Fantasy Football Rankings, Updates: 5 Rookie Risers, Including Brian Robinson, Dameon Pierce, Chris Olave, More

Fantasy Football Rankings, Updates: 5 Rookie Risers, Including Brian Robinson, Dameon Pierce, Chris Olave, More article feature image

Getty Images. Pictured: Brian Robinson Jr. (left) and Chris Olave.

The preseason is largely meaningless, but there were quite a few developments in Week 2 that fantasy players should be paying attention to. Here are five observations on first-year players with stock on the rise.Fantasy Football CTA for PRO

Brian Robinson Jr. Was Washington's RB1

In Washington’s second preseason game, Antonio Gibson fielded the opening kickoff – never a good sign for a RB’s workhorse prospects. Sure enough, Robinson, a third-round pick out of Alabama, proceeded to take the first three handoffs of the game before Gibson finally got a tote. With starting QB Carson Wentz in the game, Robinson carried eight times while Gibson carried once.

At this point, it’s tough to project Robinson for anything less than a 50/50 split with Gibson. The coaching staff loves the way the hard-nosed Robinson runs – he has backed that up by averaging 3.00 yards after contact per attempt this preseason, per PFF, which is in the 77th percentile among RBs with 10 or more carries. Gibson has now run 29 pass routes while carrying the ball only six times this preseason, so we’re likely to see a shift to a more pass-game-centric role for the former WR, which hurts his fantasy stock.

Robinson profiles as a poor man’s AJ Dillon. It’s very possible that he splits carries with Gibson or even leads the team, and he has high-end RB2/low-end RB1 upside if Gibson goes down. The difference between Robinson and Dillon is that J.D. McKissic is there to eat into both he and Gibson’s value. With that said, Robinson is still a steal at his RB48 ADP, as you may be drafting Washington’s RB1 at that price. I have Robinson projected at 171 touches for 783 yards with 5.3 TDs (RB40).

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George Pickens Played Over Chase Claypool

Pickens started at WR in the Steelers’ Week 2 preseason game, running as many routes as Diontae Johnson (20) and playing over Chase Claypool (12) in two-wide sets. Claypool was a starter on the outside last season for the Steelers, but he lined up in the slot 83.3% of the time in his preseason debut alongside Pickens. This deployment suggests Pickens will be an every-down player for Pittsburgh from the jump, and he should have a good chance to finish second on the team in targets behind Johnson. I have Pickens projected for 54/728/4.4 (WR47), which clocks in well above his ADP of WR54.

Dameon Pierce Got Starter Treatment

After flourishing in Week 1 of the preseason with five carries for 49 yards, Pierce didn’t play in Week 2. Considering Marlon Mack and Rex Burkhead suited up and played 29 combined snaps, it sure looks like Pierce got the starter treatment along with WR Brandin Cooks.

Texans are looking for someone to step up at running back beyond Dameon Pierce. Pierce didn't do any reps at walkthrough. Team loved what he did last week. When you get the evaluation you want, you don't necessarily have to double down in preseason.

— Aaron Wilson (@AaronWilson_NFL) August 20, 2022

Expectations have to be kept in check for Pierce even if he is the lead back, as he still looks to be part of a three-way running back by committee on a bad team, but this is probably the most encouraging development we could have gotten for his early season prospects.  Pierce offers nice upside at his RB44 ADP.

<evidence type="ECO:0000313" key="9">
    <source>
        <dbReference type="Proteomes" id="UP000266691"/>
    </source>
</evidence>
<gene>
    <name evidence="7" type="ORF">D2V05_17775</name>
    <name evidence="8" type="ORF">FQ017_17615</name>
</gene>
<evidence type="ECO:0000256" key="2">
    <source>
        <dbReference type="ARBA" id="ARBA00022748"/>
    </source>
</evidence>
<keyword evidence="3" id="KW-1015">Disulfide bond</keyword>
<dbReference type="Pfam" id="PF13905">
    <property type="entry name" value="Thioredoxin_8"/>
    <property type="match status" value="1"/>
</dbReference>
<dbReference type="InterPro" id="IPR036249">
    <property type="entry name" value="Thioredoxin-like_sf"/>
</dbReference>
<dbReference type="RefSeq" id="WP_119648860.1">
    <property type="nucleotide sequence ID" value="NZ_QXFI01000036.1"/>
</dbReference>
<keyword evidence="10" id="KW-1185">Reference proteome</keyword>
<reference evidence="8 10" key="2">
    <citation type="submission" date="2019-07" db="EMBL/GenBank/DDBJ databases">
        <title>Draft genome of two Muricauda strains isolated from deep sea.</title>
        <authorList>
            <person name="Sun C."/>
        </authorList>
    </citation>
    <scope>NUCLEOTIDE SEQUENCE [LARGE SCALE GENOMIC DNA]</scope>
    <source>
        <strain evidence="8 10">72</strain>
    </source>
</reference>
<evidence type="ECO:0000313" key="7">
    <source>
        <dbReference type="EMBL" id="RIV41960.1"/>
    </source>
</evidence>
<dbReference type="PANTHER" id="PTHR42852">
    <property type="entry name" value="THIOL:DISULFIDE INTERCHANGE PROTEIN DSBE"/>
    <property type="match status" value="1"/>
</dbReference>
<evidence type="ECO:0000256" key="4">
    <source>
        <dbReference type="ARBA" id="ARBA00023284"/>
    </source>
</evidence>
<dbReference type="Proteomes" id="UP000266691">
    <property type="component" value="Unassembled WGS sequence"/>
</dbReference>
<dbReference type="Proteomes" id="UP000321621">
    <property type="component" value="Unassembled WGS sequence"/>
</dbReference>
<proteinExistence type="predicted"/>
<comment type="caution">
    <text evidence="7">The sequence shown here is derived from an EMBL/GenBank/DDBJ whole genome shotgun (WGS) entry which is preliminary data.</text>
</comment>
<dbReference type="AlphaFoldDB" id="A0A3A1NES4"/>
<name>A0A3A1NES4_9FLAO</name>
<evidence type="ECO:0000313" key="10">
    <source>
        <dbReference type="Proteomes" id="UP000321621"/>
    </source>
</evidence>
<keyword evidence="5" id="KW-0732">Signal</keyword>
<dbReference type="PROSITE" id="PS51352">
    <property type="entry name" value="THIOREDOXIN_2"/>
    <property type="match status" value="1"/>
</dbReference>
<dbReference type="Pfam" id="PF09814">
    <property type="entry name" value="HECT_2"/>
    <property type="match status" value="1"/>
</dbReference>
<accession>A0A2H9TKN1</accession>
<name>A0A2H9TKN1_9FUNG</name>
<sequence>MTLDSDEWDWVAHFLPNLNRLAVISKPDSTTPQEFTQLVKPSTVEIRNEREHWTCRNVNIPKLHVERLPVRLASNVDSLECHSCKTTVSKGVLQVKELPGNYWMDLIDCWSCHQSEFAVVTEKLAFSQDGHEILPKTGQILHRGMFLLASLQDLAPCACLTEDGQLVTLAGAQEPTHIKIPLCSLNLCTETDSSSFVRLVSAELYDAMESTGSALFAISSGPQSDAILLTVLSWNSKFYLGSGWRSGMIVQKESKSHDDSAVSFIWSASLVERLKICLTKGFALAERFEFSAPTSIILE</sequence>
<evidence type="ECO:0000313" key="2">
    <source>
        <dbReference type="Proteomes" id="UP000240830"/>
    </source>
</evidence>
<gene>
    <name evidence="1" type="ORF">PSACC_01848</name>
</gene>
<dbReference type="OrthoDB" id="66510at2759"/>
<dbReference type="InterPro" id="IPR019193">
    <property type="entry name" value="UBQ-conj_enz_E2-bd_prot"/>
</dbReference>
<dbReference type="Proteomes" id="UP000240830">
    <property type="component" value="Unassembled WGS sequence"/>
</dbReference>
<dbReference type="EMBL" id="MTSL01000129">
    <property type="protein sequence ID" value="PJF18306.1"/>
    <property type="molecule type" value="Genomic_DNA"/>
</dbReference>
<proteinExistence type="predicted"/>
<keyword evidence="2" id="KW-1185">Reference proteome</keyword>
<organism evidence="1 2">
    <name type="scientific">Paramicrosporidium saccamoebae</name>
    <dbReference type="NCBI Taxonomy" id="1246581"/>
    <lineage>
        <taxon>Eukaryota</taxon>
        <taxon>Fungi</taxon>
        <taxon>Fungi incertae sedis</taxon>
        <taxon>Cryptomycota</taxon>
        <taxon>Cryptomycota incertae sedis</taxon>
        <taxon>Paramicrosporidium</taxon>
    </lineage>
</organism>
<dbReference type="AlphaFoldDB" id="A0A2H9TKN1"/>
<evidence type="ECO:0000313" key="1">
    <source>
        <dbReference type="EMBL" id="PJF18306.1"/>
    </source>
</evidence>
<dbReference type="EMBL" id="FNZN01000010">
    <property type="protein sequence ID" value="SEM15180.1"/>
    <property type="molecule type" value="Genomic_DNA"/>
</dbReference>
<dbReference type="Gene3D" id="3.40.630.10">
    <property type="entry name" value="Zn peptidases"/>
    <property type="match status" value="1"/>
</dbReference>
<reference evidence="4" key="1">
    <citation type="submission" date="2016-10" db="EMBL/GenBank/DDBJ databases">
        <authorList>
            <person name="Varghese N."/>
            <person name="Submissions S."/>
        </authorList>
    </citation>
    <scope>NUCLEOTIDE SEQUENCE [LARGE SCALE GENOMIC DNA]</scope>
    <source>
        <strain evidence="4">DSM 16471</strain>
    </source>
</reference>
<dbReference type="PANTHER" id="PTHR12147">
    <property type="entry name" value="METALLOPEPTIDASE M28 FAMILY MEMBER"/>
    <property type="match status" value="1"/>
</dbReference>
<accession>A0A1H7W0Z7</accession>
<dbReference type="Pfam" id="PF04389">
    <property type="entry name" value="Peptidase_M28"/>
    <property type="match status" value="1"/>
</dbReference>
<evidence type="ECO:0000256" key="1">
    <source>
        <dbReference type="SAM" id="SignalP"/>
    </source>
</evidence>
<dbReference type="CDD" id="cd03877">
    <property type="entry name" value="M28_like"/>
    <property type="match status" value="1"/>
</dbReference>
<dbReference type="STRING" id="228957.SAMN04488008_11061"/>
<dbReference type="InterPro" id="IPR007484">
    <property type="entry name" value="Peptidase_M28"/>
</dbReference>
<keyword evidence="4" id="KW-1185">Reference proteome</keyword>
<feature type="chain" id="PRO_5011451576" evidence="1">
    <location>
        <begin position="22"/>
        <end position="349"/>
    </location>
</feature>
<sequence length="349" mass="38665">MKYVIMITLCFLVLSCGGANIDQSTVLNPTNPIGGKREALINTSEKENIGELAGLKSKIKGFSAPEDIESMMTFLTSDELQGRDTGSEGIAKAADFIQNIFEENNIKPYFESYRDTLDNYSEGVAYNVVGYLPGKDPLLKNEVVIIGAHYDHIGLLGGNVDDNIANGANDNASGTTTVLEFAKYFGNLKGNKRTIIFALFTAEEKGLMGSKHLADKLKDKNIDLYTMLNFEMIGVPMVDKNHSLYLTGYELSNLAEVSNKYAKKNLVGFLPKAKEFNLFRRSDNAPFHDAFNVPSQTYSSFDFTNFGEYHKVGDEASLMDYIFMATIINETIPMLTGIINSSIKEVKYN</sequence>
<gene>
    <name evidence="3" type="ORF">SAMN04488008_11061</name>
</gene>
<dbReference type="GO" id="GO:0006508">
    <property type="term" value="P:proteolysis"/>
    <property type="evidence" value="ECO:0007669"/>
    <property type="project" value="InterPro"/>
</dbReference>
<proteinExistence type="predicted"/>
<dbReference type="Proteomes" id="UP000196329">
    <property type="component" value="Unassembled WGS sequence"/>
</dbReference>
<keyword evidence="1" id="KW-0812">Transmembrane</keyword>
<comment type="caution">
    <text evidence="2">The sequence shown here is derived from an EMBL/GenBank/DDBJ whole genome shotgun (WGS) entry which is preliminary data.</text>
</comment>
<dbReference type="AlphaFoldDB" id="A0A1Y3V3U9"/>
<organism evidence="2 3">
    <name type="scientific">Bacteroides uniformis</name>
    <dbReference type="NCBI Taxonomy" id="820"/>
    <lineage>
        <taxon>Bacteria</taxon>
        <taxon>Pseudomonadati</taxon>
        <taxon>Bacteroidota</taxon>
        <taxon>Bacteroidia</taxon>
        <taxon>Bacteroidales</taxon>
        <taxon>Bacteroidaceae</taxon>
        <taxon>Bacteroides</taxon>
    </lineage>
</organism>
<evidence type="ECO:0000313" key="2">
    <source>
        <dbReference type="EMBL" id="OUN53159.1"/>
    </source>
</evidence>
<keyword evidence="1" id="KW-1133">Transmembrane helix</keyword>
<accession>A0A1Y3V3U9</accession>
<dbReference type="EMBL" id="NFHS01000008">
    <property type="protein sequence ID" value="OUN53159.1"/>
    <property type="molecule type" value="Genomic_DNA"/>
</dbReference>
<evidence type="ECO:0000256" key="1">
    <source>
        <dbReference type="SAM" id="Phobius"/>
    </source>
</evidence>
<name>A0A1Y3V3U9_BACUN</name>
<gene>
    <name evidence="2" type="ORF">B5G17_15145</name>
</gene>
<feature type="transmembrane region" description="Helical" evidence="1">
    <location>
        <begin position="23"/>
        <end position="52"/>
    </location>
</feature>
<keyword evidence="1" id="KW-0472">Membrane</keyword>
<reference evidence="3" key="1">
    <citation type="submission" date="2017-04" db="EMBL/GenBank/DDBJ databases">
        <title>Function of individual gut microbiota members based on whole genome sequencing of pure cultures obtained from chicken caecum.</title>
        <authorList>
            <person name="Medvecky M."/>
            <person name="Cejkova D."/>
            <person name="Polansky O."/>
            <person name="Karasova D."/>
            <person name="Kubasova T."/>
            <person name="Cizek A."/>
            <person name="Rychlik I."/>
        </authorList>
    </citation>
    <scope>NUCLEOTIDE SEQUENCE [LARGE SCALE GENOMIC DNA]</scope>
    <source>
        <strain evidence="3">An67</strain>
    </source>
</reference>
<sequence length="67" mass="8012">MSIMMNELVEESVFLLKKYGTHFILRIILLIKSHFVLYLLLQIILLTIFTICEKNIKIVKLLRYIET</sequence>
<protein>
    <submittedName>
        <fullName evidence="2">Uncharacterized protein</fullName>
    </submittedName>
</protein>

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Chris Olave Scored, While Michael Thomas Remains in Question

After a quiet preseason debut against Houston in which he caught one pass for 4 yards, Olave made more noise in Week 2, catching 2-of-3 targets for 28 yards and a TD against the Packers on Friday.

A couple of days later, we got word that the Michael Thomas injury saga rages on, as he missed practice due to a hamstring issue. Thomas missed all of last season due to an ankle injury and played only seven regular season games in 2020, so the fact that he is already dealing with a soft-tissue injury is a major red flag. But as questions about Thomas’ durability persist, so do Olave’s chances of being fantasy-relevant in Year 1.

Olave is a good bet to start in Week 1, but his biggest obstacle to fantasy relevance is Thomas, who averages a target rate of 26.5% per route for his career, per data from PFF. While Matt Harmon of Reception Perception called Olave “the best route-runner and separator in the class,” there simply wouldn’t be enough of a piece of the pie left for Olave to be a consistent fantasy producer if Thomas and Jarvis Landry (24.6%) are both on the field – especially with an Alvin Kamara (28.8%) suspension looking less likely. But remove Thomas from the equation and the math changes in Olave’s favor, as he’d likely lead the team in routes run.

As it stands, I still have Thomas projected for 15 games (Kamara for 12), and Olave clocks in with a 50/726/4.3 projection in my model (WR49 in half PPR). Olave is worth an upside pick based on his talent, but he’ll likely need a Thomas injury to beat his WR47 ADP.

Romeo Doubs Keeps Making Case for Starting Role

Doubs caught a TD for the second straight week and is now up to a 6/69/2 line on 12 targets with three drops. While the drops aren’t ideal, Doubs has now been targeted 12 times on 29 routes, an absurd 41.6% target rate. Given the lackluster trio in front of him on the depth chart (Allen Lazard, Sammy Watkins and Randall Cobb), Doubs’ play continues to leave open the door for him to end up as high as WR1 on the depth chart sooner than later. Doubs offers massive upside as a flier at his WR69 ADP.

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